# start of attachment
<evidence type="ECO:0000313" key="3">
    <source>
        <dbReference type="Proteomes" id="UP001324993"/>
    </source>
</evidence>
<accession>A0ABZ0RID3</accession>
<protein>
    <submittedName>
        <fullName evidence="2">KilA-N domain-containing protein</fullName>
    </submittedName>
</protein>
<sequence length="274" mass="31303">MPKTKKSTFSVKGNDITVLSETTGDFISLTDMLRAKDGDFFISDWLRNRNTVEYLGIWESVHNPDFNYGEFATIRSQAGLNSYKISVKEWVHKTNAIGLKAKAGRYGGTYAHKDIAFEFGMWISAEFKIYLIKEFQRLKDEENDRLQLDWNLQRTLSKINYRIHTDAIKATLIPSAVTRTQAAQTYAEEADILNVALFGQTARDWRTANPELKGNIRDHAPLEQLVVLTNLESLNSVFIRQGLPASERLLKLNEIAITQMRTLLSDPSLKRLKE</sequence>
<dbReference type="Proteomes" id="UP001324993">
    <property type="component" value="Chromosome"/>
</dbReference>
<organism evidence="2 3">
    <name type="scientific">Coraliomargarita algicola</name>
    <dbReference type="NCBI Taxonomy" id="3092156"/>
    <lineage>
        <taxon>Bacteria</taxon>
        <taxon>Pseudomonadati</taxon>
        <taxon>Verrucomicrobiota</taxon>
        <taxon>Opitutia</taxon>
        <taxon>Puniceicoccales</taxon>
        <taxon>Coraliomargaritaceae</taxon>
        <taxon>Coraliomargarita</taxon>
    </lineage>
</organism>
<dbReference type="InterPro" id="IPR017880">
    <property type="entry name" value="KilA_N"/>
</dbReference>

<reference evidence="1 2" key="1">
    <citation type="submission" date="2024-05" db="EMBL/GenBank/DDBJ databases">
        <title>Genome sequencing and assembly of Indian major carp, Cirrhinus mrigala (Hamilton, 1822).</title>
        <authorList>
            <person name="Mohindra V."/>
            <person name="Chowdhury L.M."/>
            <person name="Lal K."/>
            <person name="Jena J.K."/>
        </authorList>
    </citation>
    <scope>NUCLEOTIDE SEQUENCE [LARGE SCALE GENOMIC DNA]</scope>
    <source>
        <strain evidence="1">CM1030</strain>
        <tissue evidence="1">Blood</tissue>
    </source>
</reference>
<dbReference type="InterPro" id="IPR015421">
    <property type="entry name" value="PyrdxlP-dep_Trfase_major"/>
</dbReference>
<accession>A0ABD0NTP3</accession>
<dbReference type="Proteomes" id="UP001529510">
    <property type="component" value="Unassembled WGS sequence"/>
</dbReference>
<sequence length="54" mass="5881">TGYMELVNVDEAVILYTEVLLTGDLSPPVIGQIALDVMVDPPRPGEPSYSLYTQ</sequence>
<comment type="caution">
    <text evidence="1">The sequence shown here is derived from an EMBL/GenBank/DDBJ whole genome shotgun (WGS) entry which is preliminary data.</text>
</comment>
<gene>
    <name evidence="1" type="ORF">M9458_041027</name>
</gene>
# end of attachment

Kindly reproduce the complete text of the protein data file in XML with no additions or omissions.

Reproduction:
<evidence type="ECO:0000313" key="3">
    <source>
        <dbReference type="Proteomes" id="UP001324993"/>
    </source>
</evidence>
<accession>A0ABZ0RID3</accession>
<protein>
    <submittedName>
        <fullName evidence="2">KilA-N domain-containing protein</fullName>
    </submittedName>
</protein>
<sequence length="274" mass="31303">MPKTKKSTFSVKGNDITVLSETTGDFISLTDMLRAKDGDFFISDWLRNRNTVEYLGIWESVHNPDFNYGEFATIRSQAGLNSYKISVKEWVHKTNAIGLKAKAGRYGGTYAHKDIAFEFGMWISAEFKIYLIKEFQRLKDEENDRLQLDWNLQRTLSKINYRIHTDAIKATLIPSAVTRTQAAQTYAEEADILNVALFGQTARDWRTANPELKGNIRDHAPLEQLVVLTNLESLNSVFIRQGLPASERLLKLNEIAITQMRTLLSDPSLKRLKE</sequence>
<dbReference type="Proteomes" id="UP001324993">
    <property type="component" value="Chromosome"/>
</dbReference>
<organism evidence="2 3">
    <name type="scientific">Coraliomargarita algicola</name>
    <dbReference type="NCBI Taxonomy" id="3092156"/>
    <lineage>
        <taxon>Bacteria</taxon>
        <taxon>Pseudomonadati</taxon>
        <taxon>Verrucomicrobiota</taxon>
        <taxon>Opitutia</taxon>
        <taxon>Puniceicoccales</taxon>
        <taxon>Coraliomargaritaceae</taxon>
        <taxon>Coraliomargarita</taxon>
    </lineage>
</organism>
<dbReference type="InterPro" id="IPR017880">
    <property type="entry name" value="KilA_N"/>
</dbReference>

<reference evidence="1 2" key="1">
    <citation type="submission" date="2024-05" db="EMBL/GenBank/DDBJ databases">
        <title>Genome sequencing and assembly of Indian major carp, Cirrhinus mrigala (Hamilton, 1822).</title>
        <authorList>
            <person name="Mohindra V."/>
            <person name="Chowdhury L.M."/>
            <person name="Lal K."/>
            <person name="Jena J.K."/>
        </authorList>
    </citation>
    <scope>NUCLEOTIDE SEQUENCE [LARGE SCALE GENOMIC DNA]</scope>
    <source>
        <strain evidence="1">CM1030</strain>
        <tissue evidence="1">Blood</tissue>
    </source>
</reference>
<dbReference type="InterPro" id="IPR015421">
    <property type="entry name" value="PyrdxlP-dep_Trfase_major"/>
</dbReference>
<accession>A0ABD0NTP3</accession>
<dbReference type="Proteomes" id="UP001529510">
    <property type="component" value="Unassembled WGS sequence"/>
</dbReference>
<sequence length="54" mass="5881">TGYMELVNVDEAVILYTEVLLTGDLSPPVIGQIALDVMVDPPRPGEPSYSLYTQ</sequence>
<comment type="caution">
    <text evidence="1">The sequence shown here is derived from an EMBL/GenBank/DDBJ whole genome shotgun (WGS) entry which is preliminary data.</text>
</comment>
<gene>
    <name evidence="1" type="ORF">M9458_041027</name>
</gene>